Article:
The 1950s and early ‘60s were eventful in the history of Louisiana license plates.
Pharmacist Charlton Bajon, who has been collecting them since he was 12 and is considered to be an expert on the subject, says the changes began with the return to front and rear license plates for each vehicle in 1950 and 1951.
The state hasn’t used two plates since and in 1954, Louisiana’s Legislature decided to add a slogan to its licenses, “Louisiana Yams” and the next year, the United States government decided license plates should be standardized, Bajon said.
Prior to that requirement, the size of license plates was left to the individual states, he continued, but that discrepancy made it difficult for some auto owners to mount their plates.
Another significant change in plates was the additional of what Bajon called “reflector beads” from 1955 to 1967. “It was crushed glass that was mixed into the trim and characters that reflected light at night,” Bajon said.
For most years prior to 1962, the state bird, the brown pelican, appeared on license plates, but that year, “we went over a million cars and that’s the reason the pelican disappeared,” he said.
Before that, license plates were distinguished by two sets of three numbers with a space between them – for years, the location of the pelican – so at the one-million-mark, the state outran its space for the bird. At 999,999, the pelican had to be removed to make room for a seventh digit, Bajon said.
“In 1963, the same thing happened,” he continued. “That year, the pelican was removed because of the need for one million tags.”
“They began separating the two sets of numbers with a letter in 1964 – one for each troop of the Louisiana State Police,” the pharmacist said.
In that system, Baton Rouge is in Troop A, so plates issued in that area were designated with an “A” and New Orleans is in Troop B, so license plates in its area had a B on them, and so on through Troop L, Bajon said.
Even that system had its faults – the number of vehicles was rising to a point where in some troops, B, for example, ran over one million, so the state began issuing plates in that region to an “N.”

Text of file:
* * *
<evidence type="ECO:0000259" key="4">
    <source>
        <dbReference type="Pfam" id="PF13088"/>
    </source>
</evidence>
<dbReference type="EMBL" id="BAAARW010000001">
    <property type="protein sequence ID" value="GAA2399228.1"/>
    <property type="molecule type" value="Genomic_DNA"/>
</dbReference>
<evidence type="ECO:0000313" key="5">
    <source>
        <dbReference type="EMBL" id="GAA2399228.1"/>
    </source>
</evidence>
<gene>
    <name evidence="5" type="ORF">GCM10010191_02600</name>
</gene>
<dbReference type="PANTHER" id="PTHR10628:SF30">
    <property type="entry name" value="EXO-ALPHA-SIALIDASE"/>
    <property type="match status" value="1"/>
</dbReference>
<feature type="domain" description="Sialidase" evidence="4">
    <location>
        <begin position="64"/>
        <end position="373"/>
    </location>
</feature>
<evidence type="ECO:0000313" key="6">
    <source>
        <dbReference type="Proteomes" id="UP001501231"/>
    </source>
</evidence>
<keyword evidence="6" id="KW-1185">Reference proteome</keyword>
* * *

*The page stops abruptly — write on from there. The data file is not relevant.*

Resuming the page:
In 1968, the reflective glass beads disappeared.
In 1993, Louisiana went to a system of three letters and three numbers with an empty space between them, Bajon said, which provides for a combination of about 17.6 million different license plates.
In 2003, the state used a graphic to celebrate the bicentennial of the Louisiana Purchase and the persistent collector realized that move allowed for the pelican to return.
By chance, Bajon met then-state Rep. Roy Quazaire at an Entergy Team City meeting in White Castle in 2002 and shared with him his idea of bringing the pelican back to the state’s license plates.
Quazaire at the time was the chairman of the Transportation Committee for the state’s House of Representatives and told Bajon to remind him of the concept in 2004, when the state would be considering a new plate design.
“I waited patiently and contacted the deputy attorney for the state’s Transportation Department call me for the information on the pelican,” he said in an article he wrote for “Plates,” a magazine for license plate collectors.
The two drafted a resolution to request the House of Representatives to bring the pelican back to Louisiana’s license plates.
“I got a nice birthday present when on Apr. 26, 2004, my House Concurrent Resolution was read by title” to the legislative body, Bajon said.
About a month later, the resolution passed through committee unanimously, 11-0, and on June 7, 2004, the House of Representatives passed the bill, again unanimously, 97-0, then on June 11, 2004, the bill passed through the senate by a unanimous 36-0 vote.
“The secretary of state received the bill and it became law on June 16, 2004,” Bajon wrote for the magazine. “The pelican would fly again.”
“Therefore, let it be resolved that the Legislature of Louisiana does hereby authorize and direct the Department of Public Safety and Corrections…to begin imprinting and issuing private passenger motor vehicle plates that have an image of a pelican in the center of the plate,” the resolution reads.
(Editor’s note: This concludes the four-part series on Charlton Bajon’s Louisiana license plate collection – how it was acquired, the history of the state’s plates and – most important to the White Castle pharmacist – how the pelican returned to adorn them.)